Blog - Page 3 of 6 - Miller Pest Omaha

4 Reasons Why Omaha Mice Must Be Removed Professionally

Omaha Mice Information Mice infestation is a common problem and should be taken care of immediately. You might think that there’s nothing to worry about if you see just one mouse scurry across your kitchen floor, but remember that mice breed quickly. A female mouse can reproduce over 50 babies over the course of a short time. Here are a few reasons why you need to get those mice out, and why getting professional help is the best way to go. Mice Pose Health Risks Mice carry with them all sorts of diseases, bacteria and viruses. Hantavirus is commonly found in mice, as is LCM (Lymphocytic choriomeningitis), which is found in around five percent of mice and can cause serious damage if left untreated. Salmonellosis and Tularemia are just two more diseases that are spread by rodents. The real danger that mice pose is through their droppings. Urine patches, fecal droppings and saliva puddles can contaminate those that come into contact with them. These droppings can be left in sensitive areas, such as in your kitchen and in your food pantry. Mice can contaminate your eating utensils and even any food left out without you knowing about it. Although rodent…
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Everything You Need to Know About Oriental Roaches In Omaha

Oriental roaches Origin Oriental roaches have been crawling around the planet since the beginning of time. It is difficult to pinpoint exactly where they came from but current thought is that they began their revolting life in Africa or the southern parts of Russia. Appearance From shiny black to a dark reddish-brown, oriental roaches differ in size according to gender. Males are slightly smaller, growing to 25 mm with wings that cover ¾ of its body leaving the remaining few abdominal segments exposed. Females are larger, growing to a length of 32 mm. Instead of wings, females possess wing pads that protect the first couple segments of its body. Neither gender is capable of flight. Habits and Diet Outdoor living is preferable due to the easy availability of water and a variety of food sources. Although roaches are not considered to be a social insect, such as the ant or bee, large groups can be found living together in many different locations. Think warm, moist, and dark areas such as under mulch in landscaped areas, under piles of leaves, stones, or debris. They breach interior access wherever gaps, cracks, and crevices are found. Once inside your home, they could be found…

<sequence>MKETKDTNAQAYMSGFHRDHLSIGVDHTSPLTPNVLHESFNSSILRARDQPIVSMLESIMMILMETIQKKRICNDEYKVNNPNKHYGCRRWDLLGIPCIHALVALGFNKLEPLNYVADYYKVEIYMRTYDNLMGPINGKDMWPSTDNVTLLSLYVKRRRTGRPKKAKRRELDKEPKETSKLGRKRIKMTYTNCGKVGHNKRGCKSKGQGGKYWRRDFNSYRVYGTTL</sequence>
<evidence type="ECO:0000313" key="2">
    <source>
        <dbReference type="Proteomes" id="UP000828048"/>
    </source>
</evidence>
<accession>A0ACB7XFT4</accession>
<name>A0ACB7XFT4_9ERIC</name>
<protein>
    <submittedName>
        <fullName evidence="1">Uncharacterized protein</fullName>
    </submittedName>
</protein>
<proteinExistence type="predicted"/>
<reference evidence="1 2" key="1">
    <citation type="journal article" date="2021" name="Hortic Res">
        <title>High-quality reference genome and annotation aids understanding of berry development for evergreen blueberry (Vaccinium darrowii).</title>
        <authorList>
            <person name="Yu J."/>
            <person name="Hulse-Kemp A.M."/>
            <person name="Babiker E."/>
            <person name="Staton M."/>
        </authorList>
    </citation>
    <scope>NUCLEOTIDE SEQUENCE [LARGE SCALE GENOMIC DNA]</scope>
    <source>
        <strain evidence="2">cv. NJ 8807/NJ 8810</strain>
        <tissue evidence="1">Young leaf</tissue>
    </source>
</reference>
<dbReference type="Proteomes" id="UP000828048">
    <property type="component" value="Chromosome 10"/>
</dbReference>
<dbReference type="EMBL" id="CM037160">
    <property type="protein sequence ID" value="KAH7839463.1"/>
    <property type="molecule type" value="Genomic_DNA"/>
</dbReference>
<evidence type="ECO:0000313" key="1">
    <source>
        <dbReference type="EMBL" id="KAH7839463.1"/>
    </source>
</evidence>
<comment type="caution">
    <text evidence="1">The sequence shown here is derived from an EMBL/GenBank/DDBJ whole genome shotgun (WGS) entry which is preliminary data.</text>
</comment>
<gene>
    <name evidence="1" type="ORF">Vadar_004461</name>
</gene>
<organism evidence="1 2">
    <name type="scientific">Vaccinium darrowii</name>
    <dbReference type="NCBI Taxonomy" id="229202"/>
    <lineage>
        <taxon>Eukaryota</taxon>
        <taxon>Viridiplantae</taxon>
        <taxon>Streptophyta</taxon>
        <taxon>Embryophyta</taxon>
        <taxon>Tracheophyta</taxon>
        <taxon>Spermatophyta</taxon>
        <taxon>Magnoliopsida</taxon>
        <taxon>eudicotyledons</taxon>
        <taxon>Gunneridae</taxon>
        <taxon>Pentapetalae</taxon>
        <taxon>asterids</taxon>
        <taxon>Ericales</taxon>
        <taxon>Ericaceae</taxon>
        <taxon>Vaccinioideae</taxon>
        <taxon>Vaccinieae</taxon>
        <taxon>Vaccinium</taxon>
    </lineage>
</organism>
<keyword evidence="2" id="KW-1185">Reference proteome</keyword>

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Why Do Wasps Attack? The Things You Should Know

Wasps In Omaha Why do wasps attack humans? Aside from when a person steps on a wasp nest, the majority of wasp attacks will occur in the late summer. This is at the same time the normal social order of a colony is deteriorating. It is a result of a circular change in behavior, when the wasp colony will stop focusing on raising worker wasps to nurture queens. These new wasp queens will then hibernate for the winter and begin new colonies in the spring. Regardless, a wasp will only sting a human if they perceive them as a threat. Typically, while intimidating looking, they tend to be rather gentle as long as they not stimulated by a clumsy or deliberate intrusion. Unlike bees, for the most part, you shouldn't see them flying about your face. Generally, in the spring and summer, they are attracted to protein. So, you can expect them buzzing around dog food or garbage. Later in the year, the develop a sweet tooth and will become attracted to soda cans and fruit juice. Moreover, they do have a memory and will return to a location even after a food source is removed. Have you ever been attacked after killing…
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How to Control Boxelder Bugs in Omaha